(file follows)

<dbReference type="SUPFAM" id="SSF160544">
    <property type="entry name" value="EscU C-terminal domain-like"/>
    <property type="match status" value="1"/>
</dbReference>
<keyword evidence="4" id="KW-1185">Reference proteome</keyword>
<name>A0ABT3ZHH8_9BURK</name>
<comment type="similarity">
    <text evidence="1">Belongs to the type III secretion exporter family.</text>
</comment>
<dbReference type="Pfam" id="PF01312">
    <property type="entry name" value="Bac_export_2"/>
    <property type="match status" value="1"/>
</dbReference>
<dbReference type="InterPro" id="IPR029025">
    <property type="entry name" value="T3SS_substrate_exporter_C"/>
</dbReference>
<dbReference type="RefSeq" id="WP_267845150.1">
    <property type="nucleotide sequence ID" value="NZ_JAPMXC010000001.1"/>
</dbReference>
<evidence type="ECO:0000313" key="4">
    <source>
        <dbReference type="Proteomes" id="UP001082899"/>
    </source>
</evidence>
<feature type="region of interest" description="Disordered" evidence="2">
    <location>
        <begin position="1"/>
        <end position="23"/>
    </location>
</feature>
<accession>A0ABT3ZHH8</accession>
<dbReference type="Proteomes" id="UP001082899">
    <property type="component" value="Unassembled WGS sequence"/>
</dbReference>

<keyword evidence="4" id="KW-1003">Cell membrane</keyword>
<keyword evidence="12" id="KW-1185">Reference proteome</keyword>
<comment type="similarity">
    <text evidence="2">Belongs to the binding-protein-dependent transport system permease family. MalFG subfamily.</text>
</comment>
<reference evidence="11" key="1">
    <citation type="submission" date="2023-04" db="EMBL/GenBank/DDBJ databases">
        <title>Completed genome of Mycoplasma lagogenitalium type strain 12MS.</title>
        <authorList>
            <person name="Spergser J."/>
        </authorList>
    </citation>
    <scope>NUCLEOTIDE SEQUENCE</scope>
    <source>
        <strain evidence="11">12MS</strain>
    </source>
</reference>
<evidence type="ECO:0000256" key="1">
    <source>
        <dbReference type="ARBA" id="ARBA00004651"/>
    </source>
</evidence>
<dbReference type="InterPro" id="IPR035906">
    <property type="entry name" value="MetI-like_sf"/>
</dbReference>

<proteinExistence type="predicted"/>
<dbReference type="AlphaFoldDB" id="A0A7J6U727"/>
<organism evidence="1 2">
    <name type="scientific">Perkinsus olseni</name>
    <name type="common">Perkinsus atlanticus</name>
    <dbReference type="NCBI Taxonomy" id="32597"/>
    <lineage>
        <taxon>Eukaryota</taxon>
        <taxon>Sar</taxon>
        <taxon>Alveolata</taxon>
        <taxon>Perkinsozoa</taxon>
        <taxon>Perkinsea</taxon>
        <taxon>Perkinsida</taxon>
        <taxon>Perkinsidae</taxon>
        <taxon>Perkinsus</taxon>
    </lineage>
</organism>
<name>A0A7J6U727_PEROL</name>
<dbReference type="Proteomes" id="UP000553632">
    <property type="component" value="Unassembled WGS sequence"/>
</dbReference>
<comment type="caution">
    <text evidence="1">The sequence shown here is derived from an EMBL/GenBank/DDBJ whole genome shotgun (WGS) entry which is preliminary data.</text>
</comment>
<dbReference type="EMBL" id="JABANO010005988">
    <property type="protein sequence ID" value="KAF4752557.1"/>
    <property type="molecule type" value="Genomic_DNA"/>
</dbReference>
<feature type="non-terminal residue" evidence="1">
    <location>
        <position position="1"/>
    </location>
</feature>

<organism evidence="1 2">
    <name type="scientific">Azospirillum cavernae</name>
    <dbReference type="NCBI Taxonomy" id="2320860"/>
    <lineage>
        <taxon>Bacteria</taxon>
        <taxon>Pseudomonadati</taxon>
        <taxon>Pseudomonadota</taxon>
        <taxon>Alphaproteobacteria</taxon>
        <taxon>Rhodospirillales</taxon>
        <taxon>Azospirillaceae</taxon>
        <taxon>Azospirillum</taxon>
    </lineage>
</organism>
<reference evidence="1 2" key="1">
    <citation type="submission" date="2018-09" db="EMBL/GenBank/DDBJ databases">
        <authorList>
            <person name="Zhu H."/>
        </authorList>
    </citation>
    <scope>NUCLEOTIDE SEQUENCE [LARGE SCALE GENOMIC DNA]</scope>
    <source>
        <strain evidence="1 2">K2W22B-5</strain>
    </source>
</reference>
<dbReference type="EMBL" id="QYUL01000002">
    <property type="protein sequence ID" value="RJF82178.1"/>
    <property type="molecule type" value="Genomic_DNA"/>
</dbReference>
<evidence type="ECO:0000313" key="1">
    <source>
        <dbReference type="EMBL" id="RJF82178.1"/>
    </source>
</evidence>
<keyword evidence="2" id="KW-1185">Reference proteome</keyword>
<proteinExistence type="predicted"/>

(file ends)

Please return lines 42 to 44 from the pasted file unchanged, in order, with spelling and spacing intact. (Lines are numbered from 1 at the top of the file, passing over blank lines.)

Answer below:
        <title>Completed genome of Mycoplasma lagogenitalium type strain 12MS.</title>
        <authorList>
            <person name="Spergser J."/>